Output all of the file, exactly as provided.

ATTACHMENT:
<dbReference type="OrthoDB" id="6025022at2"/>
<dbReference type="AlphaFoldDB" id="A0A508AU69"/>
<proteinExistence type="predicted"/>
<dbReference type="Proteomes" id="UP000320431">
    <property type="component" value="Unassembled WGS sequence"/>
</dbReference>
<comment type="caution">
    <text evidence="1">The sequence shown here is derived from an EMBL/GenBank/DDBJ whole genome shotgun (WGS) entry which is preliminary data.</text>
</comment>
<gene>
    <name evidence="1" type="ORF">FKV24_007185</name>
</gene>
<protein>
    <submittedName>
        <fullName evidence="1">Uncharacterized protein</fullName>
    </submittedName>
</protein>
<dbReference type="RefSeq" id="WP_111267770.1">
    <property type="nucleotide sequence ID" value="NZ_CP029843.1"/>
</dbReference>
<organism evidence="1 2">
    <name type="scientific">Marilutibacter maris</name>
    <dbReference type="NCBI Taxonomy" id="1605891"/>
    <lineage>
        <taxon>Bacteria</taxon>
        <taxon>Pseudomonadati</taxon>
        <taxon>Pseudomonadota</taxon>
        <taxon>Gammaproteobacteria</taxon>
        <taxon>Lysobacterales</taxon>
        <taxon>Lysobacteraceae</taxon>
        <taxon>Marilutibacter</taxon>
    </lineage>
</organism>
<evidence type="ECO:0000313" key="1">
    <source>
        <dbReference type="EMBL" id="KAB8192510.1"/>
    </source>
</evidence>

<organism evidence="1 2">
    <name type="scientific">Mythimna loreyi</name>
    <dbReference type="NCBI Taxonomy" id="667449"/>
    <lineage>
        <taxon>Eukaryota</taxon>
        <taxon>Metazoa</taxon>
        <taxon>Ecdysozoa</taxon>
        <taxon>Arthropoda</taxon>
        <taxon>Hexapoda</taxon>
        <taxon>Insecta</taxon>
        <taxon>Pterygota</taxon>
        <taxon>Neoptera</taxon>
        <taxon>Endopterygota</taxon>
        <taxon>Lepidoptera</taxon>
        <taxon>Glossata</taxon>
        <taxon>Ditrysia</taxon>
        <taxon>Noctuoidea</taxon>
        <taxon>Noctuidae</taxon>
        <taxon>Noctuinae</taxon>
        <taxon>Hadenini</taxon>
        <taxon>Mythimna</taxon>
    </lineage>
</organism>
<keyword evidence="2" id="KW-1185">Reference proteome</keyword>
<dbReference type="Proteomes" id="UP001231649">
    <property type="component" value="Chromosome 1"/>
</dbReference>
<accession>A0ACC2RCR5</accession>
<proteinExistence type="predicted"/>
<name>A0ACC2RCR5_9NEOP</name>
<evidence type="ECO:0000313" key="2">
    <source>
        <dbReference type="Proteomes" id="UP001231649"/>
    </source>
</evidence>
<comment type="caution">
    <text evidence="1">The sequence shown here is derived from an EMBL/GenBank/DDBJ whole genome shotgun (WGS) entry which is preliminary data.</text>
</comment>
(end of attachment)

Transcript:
<dbReference type="OrthoDB" id="6025022at2"/>
<dbReference type="AlphaFoldDB" id="A0A508AU69"/>
<proteinExistence type="predicted"/>
<dbReference type="Proteomes" id="UP000320431">
    <property type="component" value="Unassembled WGS sequence"/>
</dbReference>
<comment type="caution">
    <text evidence="1">The sequence shown here is derived from an EMBL/GenBank/DDBJ whole genome shotgun (WGS) entry which is preliminary data.</text>
</comment>
<gene>
    <name evidence="1" type="ORF">FKV24_007185</name>
</gene>
<protein>
    <submittedName>
        <fullName evidence="1">Uncharacterized protein</fullName>
    </submittedName>
</protein>
<dbReference type="RefSeq" id="WP_111267770.1">
    <property type="nucleotide sequence ID" value="NZ_CP029843.1"/>
</dbReference>
<organism evidence="1 2">
    <name type="scientific">Marilutibacter maris</name>
    <dbReference type="NCBI Taxonomy" id="1605891"/>
    <lineage>
        <taxon>Bacteria</taxon>
        <taxon>Pseudomonadati</taxon>
        <taxon>Pseudomonadota</taxon>
        <taxon>Gammaproteobacteria</taxon>
        <taxon>Lysobacterales</taxon>
        <taxon>Lysobacteraceae</taxon>
        <taxon>Marilutibacter</taxon>
    </lineage>
</organism>
<evidence type="ECO:0000313" key="1">
    <source>
        <dbReference type="EMBL" id="KAB8192510.1"/>
    </source>
</evidence>

<organism evidence="1 2">
    <name type="scientific">Mythimna loreyi</name>
    <dbReference type="NCBI Taxonomy" id="667449"/>
    <lineage>
        <taxon>Eukaryota</taxon>
        <taxon>Metazoa</taxon>
        <taxon>Ecdysozoa</taxon>
        <taxon>Arthropoda</taxon>
        <taxon>Hexapoda</taxon>
        <taxon>Insecta</taxon>
        <taxon>Pterygota</taxon>
        <taxon>Neoptera</taxon>
        <taxon>Endopterygota</taxon>
        <taxon>Lepidoptera</taxon>
        <taxon>Glossata</taxon>
        <taxon>Ditrysia</taxon>
        <taxon>Noctuoidea</taxon>
        <taxon>Noctuidae</taxon>
        <taxon>Noctuinae</taxon>
        <taxon>Hadenini</taxon>
        <taxon>Mythimna</taxon>
    </lineage>
</organism>
<keyword evidence="2" id="KW-1185">Reference proteome</keyword>
<dbReference type="Proteomes" id="UP001231649">
    <property type="component" value="Chromosome 1"/>
</dbReference>
<accession>A0ACC2RCR5</accession>
<proteinExistence type="predicted"/>
<name>A0ACC2RCR5_9NEOP</name>
<evidence type="ECO:0000313" key="2">
    <source>
        <dbReference type="Proteomes" id="UP001231649"/>
    </source>
</evidence>
<comment type="caution">
    <text evidence="1">The sequence shown here is derived from an EMBL/GenBank/DDBJ whole genome shotgun (WGS) entry which is preliminary data.</text>
</comment>